— Katherine Wyatt.
The tie to an older system of residential colleges is itself a contradiction: if there was one defining style of Yale’s architecture, it would be eclecticism, the lack of any specific style. No doubt, the neo-Gothic was attractive, but so was the strangeness of Saarinen’s colleges, and the futurism of the School of Management. I see a missed opportunity with the two new colleges to put forth something more original. Morse and Stiles, regardless of opinions on its aesthetics, are defining pieces of campus architecture and have imbued both communities with their own spirit and culture.
— Sheau Yun Lim.
The other day an email informed me that MY PACKAGE HAD ARRIVED at the receiving office on Prospect, so I had the rare occasion to walk up Science Hill. I’d sort of forgotten about the new colleges, so I was surprised to see how far along they are. By “far along” I mean something more like “upright” or “having any ontological status to speak of.” The […] cinderblock walls and steel frames not completely covered by tarpaulin give only vague suggestions of gables and dormers and eaves. As I passed, it struck me as deeply counterintuitive that in the coming months, such spare structures would be heaped with slabs and bricks, slate roofing, gargoyles, and all the other arch and wacky accoutrements of the gothic style.
Actually, construction has already started in on some of that. Namely, the chimneys have gone up. Chimneys! That’s so weird to me. In one place you can see quite clearly that the flues are just adhered to the roof, that below them there’s only empty space — no hearths or anything. Maybe I’m wrong and the fireplaces will come later, but even if they do, we can be sure they won’t be functional. I understand the thought — chimneys signify hearths which signify […] family and warmth and the heart. We’re after hominess, here, after all. “Welcome Home!” says nearly every video made by Yale Admissions ever. Strange to think, though, that if we’re looking for a welcoming architecture, we’ve chosen one that was meant to inspire, in the late-medieval churchgoer, something closer to abject terror. That’s overstating it, but I think there truly is some confusion here between what is home-y and what is just around, that is, what is well worn and historically in-step. The other thing about fireplaces in dorm rooms is that they force us to imagine a time when people actually used them, which reminds us in turn that we live in spaces through which many other bodies have passed. Tradition! Maybe that kind of thought was a comfort once, but now I’m not so sure — especially considering that it was a very particular kind of person kindling those fires. We should stay awake to the possibility that such histories, which the new colleges want very badly to quote, are at best alienating to many of our classmates, painful at worst.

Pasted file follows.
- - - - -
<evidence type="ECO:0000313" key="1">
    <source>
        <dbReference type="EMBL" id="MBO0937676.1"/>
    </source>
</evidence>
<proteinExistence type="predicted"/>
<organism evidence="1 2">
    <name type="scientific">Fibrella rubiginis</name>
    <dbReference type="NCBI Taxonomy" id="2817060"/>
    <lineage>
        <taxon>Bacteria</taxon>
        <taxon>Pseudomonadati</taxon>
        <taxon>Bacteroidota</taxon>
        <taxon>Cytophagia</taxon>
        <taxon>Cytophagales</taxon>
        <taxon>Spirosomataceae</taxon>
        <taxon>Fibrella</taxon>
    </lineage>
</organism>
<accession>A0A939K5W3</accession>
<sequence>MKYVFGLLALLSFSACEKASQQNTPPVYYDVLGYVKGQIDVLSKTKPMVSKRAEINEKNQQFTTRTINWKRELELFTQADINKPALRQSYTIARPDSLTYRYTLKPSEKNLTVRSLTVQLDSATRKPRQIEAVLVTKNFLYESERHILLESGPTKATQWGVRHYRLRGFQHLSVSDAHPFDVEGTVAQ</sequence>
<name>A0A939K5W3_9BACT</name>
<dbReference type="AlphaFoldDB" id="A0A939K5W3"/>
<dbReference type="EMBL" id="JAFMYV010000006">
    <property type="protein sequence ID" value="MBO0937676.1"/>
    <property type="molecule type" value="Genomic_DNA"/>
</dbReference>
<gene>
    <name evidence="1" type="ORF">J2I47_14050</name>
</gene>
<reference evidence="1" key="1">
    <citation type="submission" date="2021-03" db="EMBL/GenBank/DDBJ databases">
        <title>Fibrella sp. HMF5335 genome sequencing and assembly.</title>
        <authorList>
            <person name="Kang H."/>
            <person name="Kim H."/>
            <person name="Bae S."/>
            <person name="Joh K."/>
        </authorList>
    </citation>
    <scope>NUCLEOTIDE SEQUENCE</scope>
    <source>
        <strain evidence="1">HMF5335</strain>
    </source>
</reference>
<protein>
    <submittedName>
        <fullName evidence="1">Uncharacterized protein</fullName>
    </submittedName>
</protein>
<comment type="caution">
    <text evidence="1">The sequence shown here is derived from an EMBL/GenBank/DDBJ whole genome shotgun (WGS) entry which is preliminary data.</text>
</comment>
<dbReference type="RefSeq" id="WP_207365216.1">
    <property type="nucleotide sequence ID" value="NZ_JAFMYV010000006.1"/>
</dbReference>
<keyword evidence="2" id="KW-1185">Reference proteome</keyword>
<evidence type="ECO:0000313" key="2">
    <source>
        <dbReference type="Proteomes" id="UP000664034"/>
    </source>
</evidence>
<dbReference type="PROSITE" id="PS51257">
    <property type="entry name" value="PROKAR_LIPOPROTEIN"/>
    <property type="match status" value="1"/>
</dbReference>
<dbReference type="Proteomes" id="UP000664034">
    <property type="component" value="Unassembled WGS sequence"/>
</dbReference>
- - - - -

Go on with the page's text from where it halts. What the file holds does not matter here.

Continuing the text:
— Oliver Preston.
When I got into Yale, a dear family friend gave me Vincent Scully’s Yale in New Haven: Architecture and Urbanism. Sweatshirts and varsity sweaters are more typical “getting into Yale” gifts […] but this gift was different, because it made Yale into a place for me […] It forced me to think about the insular architecture of Yale before I occupied it. I thought about gates and courtyards. When I moved into Silliman and looked out from my bay window, onto essentially a lawn, I was a little disappointed. Now, Yale is planting two new residential colleges […] Their exteriors resist the notion Yale has changed since the 30s, and this bores and terrifies me.”
— Caroline Sydney.